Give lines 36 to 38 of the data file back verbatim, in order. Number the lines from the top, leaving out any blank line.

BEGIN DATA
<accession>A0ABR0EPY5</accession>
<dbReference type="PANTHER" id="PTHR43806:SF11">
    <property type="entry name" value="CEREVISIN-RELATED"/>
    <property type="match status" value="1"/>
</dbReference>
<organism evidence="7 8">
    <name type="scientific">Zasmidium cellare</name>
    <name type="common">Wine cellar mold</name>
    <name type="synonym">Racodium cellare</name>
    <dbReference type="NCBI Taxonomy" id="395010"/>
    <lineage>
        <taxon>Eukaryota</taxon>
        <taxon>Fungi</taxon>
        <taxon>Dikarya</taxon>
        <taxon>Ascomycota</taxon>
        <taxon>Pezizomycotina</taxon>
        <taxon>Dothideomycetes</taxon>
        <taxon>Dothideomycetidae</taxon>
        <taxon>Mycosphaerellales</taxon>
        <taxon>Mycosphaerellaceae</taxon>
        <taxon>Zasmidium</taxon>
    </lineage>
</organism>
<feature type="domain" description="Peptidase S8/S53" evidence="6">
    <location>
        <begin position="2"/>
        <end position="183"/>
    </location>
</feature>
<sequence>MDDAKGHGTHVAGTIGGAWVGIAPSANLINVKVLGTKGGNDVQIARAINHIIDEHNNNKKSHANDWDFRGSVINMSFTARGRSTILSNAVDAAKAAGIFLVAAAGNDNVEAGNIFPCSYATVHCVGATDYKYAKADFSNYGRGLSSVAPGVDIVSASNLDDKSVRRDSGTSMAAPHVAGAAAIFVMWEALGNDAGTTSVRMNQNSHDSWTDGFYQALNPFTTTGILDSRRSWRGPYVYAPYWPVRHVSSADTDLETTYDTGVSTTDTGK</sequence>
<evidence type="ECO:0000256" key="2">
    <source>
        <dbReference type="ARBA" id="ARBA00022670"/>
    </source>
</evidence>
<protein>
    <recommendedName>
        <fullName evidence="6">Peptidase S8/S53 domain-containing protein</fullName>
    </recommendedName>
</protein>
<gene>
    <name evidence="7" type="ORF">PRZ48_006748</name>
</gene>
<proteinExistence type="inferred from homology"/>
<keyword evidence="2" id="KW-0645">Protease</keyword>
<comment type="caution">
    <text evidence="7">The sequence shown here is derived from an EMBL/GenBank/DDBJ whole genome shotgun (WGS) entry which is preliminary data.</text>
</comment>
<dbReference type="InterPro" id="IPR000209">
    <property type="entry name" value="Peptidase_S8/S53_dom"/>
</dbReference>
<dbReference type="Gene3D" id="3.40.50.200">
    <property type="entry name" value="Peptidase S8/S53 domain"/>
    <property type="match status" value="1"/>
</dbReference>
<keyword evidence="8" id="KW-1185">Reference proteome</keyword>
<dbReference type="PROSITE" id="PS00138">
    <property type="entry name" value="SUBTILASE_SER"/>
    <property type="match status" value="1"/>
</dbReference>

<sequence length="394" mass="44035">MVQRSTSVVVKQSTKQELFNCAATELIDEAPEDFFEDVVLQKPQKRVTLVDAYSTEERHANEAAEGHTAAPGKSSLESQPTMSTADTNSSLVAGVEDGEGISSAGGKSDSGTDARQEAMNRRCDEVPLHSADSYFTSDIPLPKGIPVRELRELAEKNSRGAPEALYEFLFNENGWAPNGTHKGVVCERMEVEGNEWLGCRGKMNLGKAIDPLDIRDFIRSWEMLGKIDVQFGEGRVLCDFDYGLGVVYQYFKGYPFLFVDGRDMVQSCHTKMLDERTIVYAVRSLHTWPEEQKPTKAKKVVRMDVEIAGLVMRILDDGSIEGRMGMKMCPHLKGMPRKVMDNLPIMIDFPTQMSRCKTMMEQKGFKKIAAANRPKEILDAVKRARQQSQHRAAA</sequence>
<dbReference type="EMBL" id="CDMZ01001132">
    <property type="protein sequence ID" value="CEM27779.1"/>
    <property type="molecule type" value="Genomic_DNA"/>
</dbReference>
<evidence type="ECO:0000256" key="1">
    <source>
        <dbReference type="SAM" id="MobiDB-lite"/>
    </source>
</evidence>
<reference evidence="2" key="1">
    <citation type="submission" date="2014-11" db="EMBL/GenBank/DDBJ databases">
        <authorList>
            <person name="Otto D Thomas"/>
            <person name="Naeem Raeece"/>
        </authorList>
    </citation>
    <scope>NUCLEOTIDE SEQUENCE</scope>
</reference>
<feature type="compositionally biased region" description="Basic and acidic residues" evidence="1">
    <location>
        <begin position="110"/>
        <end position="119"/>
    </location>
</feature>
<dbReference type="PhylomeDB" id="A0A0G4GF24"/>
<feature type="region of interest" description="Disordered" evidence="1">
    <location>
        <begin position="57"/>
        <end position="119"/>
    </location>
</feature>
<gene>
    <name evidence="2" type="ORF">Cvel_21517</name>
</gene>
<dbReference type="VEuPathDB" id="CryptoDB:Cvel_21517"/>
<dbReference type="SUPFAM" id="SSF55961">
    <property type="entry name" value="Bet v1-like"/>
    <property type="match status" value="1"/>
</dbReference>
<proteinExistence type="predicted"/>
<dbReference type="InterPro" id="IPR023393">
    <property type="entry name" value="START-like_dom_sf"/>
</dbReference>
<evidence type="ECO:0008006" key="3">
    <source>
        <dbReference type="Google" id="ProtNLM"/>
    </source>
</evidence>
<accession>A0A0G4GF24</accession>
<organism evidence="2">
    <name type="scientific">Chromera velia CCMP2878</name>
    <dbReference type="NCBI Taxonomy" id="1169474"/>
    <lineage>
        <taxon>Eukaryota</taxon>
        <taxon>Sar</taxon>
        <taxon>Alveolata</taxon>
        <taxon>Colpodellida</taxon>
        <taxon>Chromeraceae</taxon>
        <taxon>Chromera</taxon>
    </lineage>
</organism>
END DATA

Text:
<protein>
    <recommendedName>
        <fullName evidence="6">Peptidase S8/S53 domain-containing protein</fullName>